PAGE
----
Personally, I can’t believe it’s used to treat depression — if anything, it makes me feel even worse than I do normally. However, everyone reacts differently to medications, which is why the doctor-patient relationship is so important when it comes to monitoring medications, treatments, and side effects.

In addition to the overall issues I have with my medication, one of the lesser talked about symptoms of Amitriptyline is low libido, particularly in female patients.

While some patients can experience a loss of sensation, or delayed orgasm, I just felt empty. I wasn’t interested in sex at all, which is very unlike me. Although I also have endometriosis, which can make sex painful with my occasional flare-ups, I still try to make sex fun and intimate.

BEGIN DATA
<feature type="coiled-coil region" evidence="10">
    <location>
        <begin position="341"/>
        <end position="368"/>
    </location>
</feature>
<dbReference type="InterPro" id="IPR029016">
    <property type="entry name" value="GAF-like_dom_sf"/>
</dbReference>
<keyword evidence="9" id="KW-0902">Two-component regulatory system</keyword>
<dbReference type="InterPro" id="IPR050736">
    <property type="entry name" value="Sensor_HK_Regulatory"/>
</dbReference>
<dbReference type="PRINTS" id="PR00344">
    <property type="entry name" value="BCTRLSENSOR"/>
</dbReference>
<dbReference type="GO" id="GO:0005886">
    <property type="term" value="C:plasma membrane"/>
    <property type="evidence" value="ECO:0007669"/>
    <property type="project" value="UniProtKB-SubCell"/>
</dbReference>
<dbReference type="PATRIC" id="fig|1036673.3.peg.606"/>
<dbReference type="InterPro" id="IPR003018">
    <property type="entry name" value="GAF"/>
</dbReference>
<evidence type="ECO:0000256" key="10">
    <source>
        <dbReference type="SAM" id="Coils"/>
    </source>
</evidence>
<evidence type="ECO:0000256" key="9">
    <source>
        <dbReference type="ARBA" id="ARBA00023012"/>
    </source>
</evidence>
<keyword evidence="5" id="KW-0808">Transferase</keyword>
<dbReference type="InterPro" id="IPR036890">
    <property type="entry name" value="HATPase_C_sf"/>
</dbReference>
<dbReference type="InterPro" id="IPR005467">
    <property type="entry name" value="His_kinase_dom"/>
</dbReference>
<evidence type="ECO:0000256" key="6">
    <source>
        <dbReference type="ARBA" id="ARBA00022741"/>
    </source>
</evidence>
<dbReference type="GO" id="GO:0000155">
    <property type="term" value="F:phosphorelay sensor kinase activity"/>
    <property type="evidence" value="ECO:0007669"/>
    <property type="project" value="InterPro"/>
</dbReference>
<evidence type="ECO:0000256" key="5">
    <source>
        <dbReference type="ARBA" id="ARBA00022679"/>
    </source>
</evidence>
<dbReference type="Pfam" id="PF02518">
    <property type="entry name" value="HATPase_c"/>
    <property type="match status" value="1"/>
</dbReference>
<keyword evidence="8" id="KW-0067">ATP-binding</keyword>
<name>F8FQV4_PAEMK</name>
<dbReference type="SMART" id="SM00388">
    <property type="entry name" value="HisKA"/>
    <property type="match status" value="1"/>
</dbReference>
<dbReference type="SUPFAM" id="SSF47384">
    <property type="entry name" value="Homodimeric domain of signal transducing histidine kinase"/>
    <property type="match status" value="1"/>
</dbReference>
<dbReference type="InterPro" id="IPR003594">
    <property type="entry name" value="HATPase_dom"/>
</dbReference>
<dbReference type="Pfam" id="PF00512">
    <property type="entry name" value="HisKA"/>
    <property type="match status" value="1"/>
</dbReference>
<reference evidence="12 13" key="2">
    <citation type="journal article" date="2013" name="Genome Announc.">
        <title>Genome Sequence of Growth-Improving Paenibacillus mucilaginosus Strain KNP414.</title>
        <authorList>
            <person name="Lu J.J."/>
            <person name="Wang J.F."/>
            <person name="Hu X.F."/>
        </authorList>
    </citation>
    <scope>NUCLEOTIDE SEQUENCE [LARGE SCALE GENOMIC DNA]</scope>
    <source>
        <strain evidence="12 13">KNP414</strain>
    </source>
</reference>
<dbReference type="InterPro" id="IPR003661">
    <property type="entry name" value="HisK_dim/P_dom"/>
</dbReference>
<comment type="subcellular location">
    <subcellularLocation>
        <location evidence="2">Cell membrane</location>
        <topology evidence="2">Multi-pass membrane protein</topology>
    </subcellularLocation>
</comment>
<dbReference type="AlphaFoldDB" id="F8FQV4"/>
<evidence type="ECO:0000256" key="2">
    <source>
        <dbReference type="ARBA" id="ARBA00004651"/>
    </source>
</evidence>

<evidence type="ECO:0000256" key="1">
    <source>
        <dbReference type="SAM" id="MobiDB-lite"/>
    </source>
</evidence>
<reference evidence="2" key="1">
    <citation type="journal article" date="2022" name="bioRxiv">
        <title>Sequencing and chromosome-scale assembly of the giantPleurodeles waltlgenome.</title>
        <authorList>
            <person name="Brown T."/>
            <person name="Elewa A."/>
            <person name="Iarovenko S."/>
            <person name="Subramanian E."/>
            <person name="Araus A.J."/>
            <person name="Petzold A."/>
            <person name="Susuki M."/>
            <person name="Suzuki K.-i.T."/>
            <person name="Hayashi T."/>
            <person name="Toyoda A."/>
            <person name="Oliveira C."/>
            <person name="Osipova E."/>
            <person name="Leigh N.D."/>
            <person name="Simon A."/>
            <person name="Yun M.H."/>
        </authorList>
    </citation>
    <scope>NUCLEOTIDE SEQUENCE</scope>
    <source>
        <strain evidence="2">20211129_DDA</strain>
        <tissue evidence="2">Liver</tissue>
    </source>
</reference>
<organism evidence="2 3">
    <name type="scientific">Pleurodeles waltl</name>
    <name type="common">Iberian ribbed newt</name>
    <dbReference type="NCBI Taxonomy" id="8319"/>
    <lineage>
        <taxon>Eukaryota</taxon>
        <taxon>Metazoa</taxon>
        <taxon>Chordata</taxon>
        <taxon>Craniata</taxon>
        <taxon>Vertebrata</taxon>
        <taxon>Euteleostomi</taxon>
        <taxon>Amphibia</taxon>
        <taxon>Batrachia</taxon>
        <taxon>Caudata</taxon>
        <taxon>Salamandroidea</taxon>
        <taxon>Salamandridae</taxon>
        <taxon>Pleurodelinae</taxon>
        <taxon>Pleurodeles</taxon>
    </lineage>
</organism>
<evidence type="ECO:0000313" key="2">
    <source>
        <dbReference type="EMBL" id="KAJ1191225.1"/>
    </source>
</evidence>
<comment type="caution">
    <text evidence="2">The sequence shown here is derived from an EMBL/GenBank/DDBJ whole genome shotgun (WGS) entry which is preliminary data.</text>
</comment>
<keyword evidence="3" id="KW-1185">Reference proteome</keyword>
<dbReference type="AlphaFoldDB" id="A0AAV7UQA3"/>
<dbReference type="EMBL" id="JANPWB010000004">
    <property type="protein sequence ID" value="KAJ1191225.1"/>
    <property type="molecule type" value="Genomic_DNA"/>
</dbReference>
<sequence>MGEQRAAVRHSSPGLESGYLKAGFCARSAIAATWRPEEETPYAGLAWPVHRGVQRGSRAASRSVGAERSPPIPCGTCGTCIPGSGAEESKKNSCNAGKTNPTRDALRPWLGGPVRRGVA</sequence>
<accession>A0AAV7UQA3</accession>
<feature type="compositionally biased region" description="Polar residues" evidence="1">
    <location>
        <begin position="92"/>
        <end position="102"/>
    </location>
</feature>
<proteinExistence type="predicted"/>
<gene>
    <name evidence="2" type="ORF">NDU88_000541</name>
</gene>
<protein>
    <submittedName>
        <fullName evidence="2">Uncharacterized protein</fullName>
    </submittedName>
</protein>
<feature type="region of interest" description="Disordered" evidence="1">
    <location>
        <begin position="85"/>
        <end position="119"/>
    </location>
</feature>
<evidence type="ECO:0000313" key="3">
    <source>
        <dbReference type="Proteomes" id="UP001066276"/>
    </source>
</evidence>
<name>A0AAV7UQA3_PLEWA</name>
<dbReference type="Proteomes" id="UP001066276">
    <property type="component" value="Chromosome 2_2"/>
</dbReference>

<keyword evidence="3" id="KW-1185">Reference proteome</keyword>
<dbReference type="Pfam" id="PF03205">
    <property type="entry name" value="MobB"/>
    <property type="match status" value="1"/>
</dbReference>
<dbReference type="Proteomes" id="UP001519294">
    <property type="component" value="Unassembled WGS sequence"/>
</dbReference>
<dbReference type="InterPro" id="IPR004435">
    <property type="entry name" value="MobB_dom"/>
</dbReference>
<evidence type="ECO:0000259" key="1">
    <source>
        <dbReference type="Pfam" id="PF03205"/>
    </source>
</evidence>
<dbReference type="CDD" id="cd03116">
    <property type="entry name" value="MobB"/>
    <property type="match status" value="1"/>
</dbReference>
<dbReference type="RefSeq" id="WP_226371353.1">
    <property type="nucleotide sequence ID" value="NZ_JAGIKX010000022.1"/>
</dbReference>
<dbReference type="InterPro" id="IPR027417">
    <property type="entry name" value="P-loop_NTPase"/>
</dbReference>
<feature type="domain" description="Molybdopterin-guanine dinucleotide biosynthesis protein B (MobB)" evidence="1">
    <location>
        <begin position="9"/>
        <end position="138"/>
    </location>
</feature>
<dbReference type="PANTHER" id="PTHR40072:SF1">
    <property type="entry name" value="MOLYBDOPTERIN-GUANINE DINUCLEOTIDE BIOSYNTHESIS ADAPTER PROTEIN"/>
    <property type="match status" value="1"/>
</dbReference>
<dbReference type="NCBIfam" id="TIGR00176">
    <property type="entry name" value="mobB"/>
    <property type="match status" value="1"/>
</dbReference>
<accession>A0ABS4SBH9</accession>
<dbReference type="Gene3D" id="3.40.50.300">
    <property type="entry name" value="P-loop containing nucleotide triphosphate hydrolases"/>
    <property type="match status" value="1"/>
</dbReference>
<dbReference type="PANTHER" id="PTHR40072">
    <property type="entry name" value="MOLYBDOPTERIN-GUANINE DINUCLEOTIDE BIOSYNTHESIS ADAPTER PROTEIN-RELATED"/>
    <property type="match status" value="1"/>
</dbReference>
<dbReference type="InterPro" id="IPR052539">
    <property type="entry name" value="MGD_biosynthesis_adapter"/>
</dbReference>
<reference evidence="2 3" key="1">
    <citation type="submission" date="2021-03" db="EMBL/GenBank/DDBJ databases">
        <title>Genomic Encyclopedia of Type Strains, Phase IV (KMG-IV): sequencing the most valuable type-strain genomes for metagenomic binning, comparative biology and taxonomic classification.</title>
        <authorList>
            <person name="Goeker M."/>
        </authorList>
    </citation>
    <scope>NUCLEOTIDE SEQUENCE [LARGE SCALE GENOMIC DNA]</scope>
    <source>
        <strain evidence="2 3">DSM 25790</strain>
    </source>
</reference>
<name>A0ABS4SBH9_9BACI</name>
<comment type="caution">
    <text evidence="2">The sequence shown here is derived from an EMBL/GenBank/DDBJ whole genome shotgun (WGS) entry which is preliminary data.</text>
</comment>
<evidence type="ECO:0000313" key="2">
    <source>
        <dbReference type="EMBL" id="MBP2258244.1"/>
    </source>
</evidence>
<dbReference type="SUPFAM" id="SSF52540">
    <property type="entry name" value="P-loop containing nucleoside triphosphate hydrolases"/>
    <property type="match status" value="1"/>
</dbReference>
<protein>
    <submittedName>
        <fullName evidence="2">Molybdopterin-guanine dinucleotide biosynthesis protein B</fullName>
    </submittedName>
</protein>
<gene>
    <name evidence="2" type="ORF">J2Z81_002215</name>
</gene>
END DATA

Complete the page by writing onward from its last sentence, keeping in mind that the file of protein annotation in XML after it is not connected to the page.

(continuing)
These days, I take Amitriptyline when I’m experiencing a IC flare-up before bed. I’ve found that it takes a while for the side effects to wear off, but once they do, I feel more like me. I've also found that there are some helpful solutions to low libido that can be done without adjusting medication or taking any new drugs or supplements.

According to physician Nikola Djordjevic, M.D., loss of libido can “can ruin relationships, cause low self-esteem problems and decrease overall life quality.”

Dr. Djordjevic explains that, for women, loss of libido can happen when there is an increase of estrogen and a decrease of testosterone in the body, which can happen as a result of taking medications. In addition, Dr. Djordjevic says that “libido depends on the stimuli both from the mind and from the body as well as the hormonal factors” and can therefore by impacted by anything from depression to stress.